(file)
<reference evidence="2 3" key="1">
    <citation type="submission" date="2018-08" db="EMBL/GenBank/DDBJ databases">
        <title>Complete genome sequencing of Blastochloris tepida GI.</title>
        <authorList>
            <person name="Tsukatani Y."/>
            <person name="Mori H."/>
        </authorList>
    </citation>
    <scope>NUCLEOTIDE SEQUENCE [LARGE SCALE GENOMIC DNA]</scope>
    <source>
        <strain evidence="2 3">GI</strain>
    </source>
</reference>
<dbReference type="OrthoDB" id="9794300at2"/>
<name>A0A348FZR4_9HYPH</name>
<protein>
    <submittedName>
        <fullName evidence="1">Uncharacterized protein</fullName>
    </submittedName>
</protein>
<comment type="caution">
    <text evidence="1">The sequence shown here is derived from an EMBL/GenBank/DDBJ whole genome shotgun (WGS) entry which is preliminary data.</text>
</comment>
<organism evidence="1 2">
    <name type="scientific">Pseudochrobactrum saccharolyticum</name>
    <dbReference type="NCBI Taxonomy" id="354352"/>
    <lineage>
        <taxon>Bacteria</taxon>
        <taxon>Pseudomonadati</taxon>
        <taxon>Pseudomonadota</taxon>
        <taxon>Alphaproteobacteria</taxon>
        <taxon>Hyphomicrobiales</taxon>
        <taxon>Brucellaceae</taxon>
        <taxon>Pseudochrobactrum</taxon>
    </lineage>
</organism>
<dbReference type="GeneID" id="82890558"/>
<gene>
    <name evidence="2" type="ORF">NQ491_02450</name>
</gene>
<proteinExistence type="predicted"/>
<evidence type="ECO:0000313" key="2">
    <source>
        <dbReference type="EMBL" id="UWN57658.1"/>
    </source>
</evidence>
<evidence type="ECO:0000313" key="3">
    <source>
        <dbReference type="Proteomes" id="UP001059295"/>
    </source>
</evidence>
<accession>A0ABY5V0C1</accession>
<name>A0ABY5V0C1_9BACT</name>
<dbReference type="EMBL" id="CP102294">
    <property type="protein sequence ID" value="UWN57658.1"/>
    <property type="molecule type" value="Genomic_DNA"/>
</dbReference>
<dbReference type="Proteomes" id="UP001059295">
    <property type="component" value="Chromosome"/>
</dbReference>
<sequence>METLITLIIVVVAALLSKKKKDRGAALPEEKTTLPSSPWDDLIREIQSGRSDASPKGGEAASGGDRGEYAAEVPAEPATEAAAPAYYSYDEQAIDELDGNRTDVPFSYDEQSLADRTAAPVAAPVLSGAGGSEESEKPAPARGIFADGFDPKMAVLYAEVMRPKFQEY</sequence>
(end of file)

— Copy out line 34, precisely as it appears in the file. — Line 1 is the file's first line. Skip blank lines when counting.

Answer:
        <taxon>Pseudochrobactrum</taxon>